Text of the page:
Is it possible to be a warrior and still do no harm? (Reflections on Ahimsa)


Does a yogi fight?

I’ve been thinking about this a lot lately. Conflict and confrontation seem to be common themes in our world, in our country, right now, and I feel them seeping into my personal life too, the way ink on paper sometimes bleeds out in thin, wispy lines.

Strong new words and phrases are commonplace in my daily speech: “stand up for myself,” “fight for what’s right,“ “resistance.” I’d be lying if I said ALL of this was about creating great change on a grand scale for the world. That’s there. But also present are these tiny battles in my personal life, creating struggle, spinning stories: me vs. you, us vs. them, one side against another.

How do we think about struggle? Haven’t we learned as yogis that struggle leads to suffering?

When do we resist and when do we accept?

How far should we go to protect what we believe to be true?

Yoga philosophy teaches the principle of ahimsa, non-harming. And most of the time, I am able to take a straightforward approach to embracing this concept. I believe in people searching for peaceful solutions to manage conflict. I don’t believe in physical violence.

So I’m not planning on throwing a punch the next time (or any time) I’m angry, righteous, or riled up. But there are many ways to engage in violent behavior. Unkind words and actions, bad intentions. Seething anger. These are the tools we employ for violence, to cause harm to others, and also to ourselves. Restraining ourselves from physical violence doesn’t begin to address the destruction we are capable of.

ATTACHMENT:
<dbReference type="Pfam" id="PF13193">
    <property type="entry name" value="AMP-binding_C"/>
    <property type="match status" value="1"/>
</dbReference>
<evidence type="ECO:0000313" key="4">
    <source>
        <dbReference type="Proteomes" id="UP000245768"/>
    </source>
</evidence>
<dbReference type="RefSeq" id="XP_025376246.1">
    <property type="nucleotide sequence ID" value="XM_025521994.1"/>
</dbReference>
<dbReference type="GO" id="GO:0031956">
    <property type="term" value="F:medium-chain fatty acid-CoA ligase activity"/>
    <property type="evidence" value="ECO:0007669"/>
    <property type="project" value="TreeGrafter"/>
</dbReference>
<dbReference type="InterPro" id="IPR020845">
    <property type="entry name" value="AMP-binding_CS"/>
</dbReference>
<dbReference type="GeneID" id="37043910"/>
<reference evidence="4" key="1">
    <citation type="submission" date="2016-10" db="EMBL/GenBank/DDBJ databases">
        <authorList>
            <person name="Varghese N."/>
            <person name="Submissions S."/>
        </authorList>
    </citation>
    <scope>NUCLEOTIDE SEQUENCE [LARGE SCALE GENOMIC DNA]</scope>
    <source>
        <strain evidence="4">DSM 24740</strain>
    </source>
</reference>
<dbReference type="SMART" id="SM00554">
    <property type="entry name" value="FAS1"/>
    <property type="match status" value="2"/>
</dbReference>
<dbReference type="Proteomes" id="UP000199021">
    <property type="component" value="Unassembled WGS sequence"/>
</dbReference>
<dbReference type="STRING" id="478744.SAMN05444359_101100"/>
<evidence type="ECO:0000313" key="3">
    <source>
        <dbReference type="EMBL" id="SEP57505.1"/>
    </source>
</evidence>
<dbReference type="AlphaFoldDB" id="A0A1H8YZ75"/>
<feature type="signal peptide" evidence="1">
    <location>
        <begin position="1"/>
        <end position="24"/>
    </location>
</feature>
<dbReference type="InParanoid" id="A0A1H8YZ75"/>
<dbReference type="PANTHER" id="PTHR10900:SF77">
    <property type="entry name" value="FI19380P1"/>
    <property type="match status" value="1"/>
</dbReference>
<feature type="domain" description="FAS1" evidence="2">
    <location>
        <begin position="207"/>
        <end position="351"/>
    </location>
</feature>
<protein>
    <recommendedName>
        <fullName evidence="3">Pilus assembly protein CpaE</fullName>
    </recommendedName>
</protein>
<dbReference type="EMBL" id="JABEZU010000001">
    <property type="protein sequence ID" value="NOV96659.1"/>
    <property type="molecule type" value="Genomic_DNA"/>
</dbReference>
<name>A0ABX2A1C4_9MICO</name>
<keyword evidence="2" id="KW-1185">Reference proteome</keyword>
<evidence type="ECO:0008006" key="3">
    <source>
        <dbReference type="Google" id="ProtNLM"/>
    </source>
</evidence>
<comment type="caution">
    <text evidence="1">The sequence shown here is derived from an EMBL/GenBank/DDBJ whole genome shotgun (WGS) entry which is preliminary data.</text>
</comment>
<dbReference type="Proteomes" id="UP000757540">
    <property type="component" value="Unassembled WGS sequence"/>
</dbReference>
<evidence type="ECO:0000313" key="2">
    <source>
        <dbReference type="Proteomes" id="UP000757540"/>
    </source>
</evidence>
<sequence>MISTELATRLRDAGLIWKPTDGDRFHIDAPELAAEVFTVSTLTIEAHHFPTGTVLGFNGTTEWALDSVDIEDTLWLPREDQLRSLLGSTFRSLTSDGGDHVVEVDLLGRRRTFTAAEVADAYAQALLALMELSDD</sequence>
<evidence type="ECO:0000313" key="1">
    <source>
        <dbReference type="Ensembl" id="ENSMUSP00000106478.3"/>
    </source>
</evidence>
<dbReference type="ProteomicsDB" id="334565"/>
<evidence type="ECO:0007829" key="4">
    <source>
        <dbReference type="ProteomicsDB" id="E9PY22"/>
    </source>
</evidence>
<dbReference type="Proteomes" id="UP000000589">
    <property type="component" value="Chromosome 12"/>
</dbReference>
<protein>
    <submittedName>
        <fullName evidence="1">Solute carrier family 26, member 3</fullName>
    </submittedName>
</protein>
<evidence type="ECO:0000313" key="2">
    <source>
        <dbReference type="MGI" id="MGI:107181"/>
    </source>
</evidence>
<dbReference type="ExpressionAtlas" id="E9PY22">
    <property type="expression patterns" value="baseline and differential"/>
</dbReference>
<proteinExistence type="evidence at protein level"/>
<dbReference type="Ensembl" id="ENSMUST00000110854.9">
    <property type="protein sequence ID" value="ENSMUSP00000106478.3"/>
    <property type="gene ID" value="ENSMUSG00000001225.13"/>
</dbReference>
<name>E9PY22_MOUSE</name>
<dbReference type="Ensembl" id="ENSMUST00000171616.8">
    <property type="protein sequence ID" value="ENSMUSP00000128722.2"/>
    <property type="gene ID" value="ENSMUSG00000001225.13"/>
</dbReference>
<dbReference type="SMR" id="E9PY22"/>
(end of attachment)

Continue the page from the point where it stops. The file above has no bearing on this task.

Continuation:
Where does that leave us? Are we doomed to become doormats, destined to roll over, take it, stand by for living in integrity with our principles? No. That can’t be right either.

I am trying to learn how to be a warrior, fierce when needed, but without acquiring the taste for blood. I think the middle path is some combination of dedication and commitment to our principles but also detachment from anger, fear, and vengeance.

As it turns out, I’m not the first to think about this concept (!), and others have articulated it better than me.

I want to share a story passed on by one of my teachers. It addresses this question of “Does a yogi fight?” I’d love to hear what you take from it.

There was a sage yogi, an old woman and a wise teacher, who asked “What does ahimsa mean? What does it mean to be non-harming?”

Students answered “Avoid physical violence.” “Become a vegetarian.” “Be pure of though, speech, and action.”

The teacher nodded. “Yes, those answers are all good. But they are not the meaning of ahimsa.”

“What happens,” she asked “if you came into a yoga studio and saw somebody hitting a student over the head?  What do you do? "

The students are unsure, tentative. The conflict is clear: there is violence occurring, but to stop the violence requires violence itself.

There are some whispered suggestions: “Try to talk to him.” “Call the police?”

The teacher says “I’ll tell you what I would do.”

“I would hit him over the head until he stopped. But not one hit more.”

That is ahimsa.